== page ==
This is a one-minute teaser for a series of video interviews with Gazans that I’m releasing in the month before my 50th birthday.
A Muslim Palestinian originally from Gaza, Ms. Besisso, 44, currently lives in Ramallah. Her parents came from well-known families who became refugees after the 48-49 war. Her grandfather often remarked that he felt sorry his grandchildren were raised poor while he had land, home and a business before the war. She is an only child and, as such, it was her parents’ dream that she marry and have a family; so she married at 17 and raised 6 children. They range from 26 to 8 years old.
She believes it is important to work hard to improve herself and her society. Ms. Besisso has worked for several international and local organizations including: American Friends Service Committee (Quakers), Save the Children USA, Defense for Children International, the Jerusalem Media Communication Center, and others. After earning diplomas from Al Azhar University and Kann’an Educational Development Institute in Gaza, she is working on a B.A. in Social Work from Al Quds Open University. She also earned a technical training certificate in Field Research and Project Coordination from the University of Louisville and the University of Kentucky.
Ms. Besisso has spoken to audiences in the U.S. and Europe through Peace x Peace and Joining Hands Against Hunger (a Presbyterian Church initiative). She currently works as Freelance Community Trainer and advocacy activist where her main task is to organize, carry out, train, and evaluate nonviolence training and other advocacy projects. She is also the founder of Women for Justice.
One advantage of living here in Palestine is that I often hear about problems or trends long before they hit the news. For example, one full year ago I proposed (unsuccessfully) to a fellowship program that I do a series of articles about Sudanese workers who live in Palestinian villages inside Israel. Few people knew about the phenomenon, but I saw them every time I visited my in-laws: young men selling themselves as day laborers, isolated and without support, their stories untold. Nowadays, coverage of asylum seekers in Israel and their poor treatment is front page news. I still haven’t seen anyone cover the Palestinian connection, though.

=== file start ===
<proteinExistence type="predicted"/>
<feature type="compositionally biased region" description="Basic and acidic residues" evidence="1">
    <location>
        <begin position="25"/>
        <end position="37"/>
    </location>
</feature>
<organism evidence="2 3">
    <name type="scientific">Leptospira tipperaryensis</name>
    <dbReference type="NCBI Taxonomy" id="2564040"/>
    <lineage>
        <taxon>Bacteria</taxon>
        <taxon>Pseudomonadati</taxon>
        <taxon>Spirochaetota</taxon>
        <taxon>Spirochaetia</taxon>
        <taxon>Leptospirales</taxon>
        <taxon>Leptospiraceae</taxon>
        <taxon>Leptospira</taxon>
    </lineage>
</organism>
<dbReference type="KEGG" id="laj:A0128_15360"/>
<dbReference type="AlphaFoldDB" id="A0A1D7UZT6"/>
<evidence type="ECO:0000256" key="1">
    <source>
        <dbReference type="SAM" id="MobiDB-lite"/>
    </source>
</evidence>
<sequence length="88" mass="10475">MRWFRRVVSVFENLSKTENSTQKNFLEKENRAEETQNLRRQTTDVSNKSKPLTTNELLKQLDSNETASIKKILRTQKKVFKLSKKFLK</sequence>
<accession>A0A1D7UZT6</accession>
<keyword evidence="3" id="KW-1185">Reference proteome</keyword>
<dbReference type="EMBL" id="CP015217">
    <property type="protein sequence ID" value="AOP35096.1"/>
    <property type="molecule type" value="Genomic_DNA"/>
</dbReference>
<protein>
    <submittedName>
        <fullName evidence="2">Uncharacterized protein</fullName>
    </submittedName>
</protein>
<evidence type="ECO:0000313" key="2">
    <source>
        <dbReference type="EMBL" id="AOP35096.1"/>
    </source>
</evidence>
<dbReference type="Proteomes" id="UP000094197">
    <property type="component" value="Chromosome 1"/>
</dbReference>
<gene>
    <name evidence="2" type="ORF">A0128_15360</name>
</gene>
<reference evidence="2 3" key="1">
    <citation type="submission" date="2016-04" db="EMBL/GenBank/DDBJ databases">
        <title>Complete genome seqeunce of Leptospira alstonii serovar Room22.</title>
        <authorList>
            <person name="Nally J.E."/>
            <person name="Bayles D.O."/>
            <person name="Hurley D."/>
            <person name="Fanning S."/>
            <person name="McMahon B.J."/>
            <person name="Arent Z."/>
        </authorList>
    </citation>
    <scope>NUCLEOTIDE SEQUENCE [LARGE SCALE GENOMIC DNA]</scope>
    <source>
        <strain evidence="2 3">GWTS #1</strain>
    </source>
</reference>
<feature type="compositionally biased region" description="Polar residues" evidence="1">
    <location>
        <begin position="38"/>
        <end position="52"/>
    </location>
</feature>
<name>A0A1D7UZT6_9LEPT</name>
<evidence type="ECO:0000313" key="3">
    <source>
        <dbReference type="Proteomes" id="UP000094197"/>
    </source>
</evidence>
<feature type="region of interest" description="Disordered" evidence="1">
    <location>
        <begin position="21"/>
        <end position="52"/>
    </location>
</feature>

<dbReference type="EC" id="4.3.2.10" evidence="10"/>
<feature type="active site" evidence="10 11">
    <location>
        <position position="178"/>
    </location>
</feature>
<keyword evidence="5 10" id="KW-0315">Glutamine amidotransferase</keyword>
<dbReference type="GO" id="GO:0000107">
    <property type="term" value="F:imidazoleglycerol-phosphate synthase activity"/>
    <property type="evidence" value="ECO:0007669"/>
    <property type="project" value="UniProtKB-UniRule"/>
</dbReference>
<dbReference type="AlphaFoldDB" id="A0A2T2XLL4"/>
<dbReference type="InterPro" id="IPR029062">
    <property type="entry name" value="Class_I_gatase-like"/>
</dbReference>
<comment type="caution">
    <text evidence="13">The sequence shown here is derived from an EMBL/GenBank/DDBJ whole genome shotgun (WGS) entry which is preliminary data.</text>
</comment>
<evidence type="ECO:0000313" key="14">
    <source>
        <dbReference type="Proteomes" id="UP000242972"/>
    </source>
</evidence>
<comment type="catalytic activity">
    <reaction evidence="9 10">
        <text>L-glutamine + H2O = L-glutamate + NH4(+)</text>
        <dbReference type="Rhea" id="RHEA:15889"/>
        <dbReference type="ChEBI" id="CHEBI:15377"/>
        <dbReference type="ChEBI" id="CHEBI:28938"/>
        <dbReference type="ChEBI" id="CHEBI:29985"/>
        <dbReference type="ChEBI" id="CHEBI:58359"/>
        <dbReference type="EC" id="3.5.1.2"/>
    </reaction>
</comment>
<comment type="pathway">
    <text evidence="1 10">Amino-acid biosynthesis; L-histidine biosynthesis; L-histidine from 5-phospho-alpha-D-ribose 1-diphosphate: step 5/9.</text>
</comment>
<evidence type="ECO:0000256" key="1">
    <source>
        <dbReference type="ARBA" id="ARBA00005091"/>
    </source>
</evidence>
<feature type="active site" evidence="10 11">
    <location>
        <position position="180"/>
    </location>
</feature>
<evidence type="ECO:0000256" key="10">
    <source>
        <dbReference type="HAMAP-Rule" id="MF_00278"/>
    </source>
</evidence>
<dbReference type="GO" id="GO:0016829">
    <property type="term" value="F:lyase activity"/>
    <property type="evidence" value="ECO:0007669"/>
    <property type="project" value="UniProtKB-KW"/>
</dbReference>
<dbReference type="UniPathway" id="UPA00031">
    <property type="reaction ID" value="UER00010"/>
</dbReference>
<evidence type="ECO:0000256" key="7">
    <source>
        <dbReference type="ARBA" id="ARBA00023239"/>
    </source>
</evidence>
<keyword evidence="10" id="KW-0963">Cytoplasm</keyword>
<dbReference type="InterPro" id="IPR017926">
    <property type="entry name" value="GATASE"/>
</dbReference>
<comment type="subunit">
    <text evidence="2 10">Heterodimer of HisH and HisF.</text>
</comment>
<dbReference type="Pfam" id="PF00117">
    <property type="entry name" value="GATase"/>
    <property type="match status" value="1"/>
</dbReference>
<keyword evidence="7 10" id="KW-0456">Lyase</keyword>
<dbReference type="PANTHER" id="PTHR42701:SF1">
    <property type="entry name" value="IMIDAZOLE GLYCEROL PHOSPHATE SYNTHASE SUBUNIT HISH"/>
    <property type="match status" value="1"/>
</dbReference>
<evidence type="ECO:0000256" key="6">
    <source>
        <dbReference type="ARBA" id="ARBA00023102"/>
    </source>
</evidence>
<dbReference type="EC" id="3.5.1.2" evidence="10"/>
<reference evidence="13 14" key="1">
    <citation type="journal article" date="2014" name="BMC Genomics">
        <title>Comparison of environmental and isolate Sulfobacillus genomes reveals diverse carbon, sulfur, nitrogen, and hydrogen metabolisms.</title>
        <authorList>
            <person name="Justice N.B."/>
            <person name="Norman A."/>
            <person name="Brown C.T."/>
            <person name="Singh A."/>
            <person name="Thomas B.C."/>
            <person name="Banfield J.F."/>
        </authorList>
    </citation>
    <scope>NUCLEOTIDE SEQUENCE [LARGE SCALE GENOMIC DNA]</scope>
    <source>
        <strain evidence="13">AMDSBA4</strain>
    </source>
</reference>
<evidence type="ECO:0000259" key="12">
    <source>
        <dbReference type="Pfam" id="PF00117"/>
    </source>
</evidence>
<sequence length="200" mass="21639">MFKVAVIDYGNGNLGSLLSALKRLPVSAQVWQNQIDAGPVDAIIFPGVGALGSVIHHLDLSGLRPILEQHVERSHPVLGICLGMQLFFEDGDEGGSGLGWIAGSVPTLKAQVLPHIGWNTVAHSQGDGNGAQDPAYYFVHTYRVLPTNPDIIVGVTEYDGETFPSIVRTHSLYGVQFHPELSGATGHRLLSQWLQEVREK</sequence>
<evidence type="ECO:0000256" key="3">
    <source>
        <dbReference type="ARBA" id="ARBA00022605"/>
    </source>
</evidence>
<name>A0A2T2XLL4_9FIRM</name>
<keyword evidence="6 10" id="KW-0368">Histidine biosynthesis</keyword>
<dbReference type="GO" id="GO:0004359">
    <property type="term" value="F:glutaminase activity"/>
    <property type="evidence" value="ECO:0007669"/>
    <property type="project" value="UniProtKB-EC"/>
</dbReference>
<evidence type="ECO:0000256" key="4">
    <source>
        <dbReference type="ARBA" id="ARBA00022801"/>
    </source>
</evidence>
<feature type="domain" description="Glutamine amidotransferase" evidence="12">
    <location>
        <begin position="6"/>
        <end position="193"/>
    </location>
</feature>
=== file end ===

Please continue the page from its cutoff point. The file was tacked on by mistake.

Today I want to raise a different issue that is similarly under-reported. Red-Dead is the nickname for the project, “Red Sea-Dead Sea Conveyance Project (RSDSCP),” a $10 billion World Bank project that will carry water from the Red Sea to refill the disappearing Dead Sea. The World Bank claims the project will solve many regional water and environmental problems; Palestinian water and environmental experts disagree. I learned about this project when I worked with EWASH, a coalition of international and local NGOs working on Palestinian water rights. And I found it shocking to learn that such a costly, region-changing, risky project is moving forward with so little global scrutiny.
It might sound technical and boring, but it’s important! The World Bank pushed this through in a very non-transparent way, and the Palestinian Authority signed on without the approval of the Palestinian community. Besides being a huge waste of money–unacceptable in world where there is no much need–the long-term consequences of Red-Dead on Palestinian rights and prospects for a just peace are huge. Rather than tell you myself, I asked a friend and expert, Ziyaad Yusef, to explain Red-Dead in a straightforward way.
The interview is 30 minutes and at the end he suggests you can get more information from these sites.
Please share your comments here, and please spread the word widely. We can still stop this harmful project. And we must.
My talk, intentionally provocative, was supposed to give an outside perspective on dialogue to women on both sides of the conflict in Northern Ireland–women who have been meeting over time to work on reconciliation.
I hope I communicated that while there is certainly a time for parties in conflict to talk, there is also a time when we should refuse to talk.
For Palestinians who are suffering from fake “negotiations” that are clearly intended only to prolong the status quo, there is reason to refuse to talk. As long as Israel has no intention of enabling a just, sustainable solution, then boycott tactics make much more sense.
I also want to thank the amazing folks at Community Foundation for Northern Ireland for taking me on a truly life-changing political tour of Belfast. Among other things, I learned that Belfast is full of walls — reminiscent of Israel’s Annexation Wall — and they are called “peace walls!”
It might sound crazy, but I look forward to the day when everyone who suffered in this long, stupid Israel-Palestine conflict can talk about “the past” and have a nice lunch together while talking about reconciliation. But as I said to the women in Belfast, now we’re busy enough dealing with the present.
The American Colony Bookshop hosted a conversation with Raja Shehadeh, Penny Johnson and Rema Hammami, editors of New Palestinian Writing on Exile and Home on May 22, 2013. Here are the best 27 minutes of the event.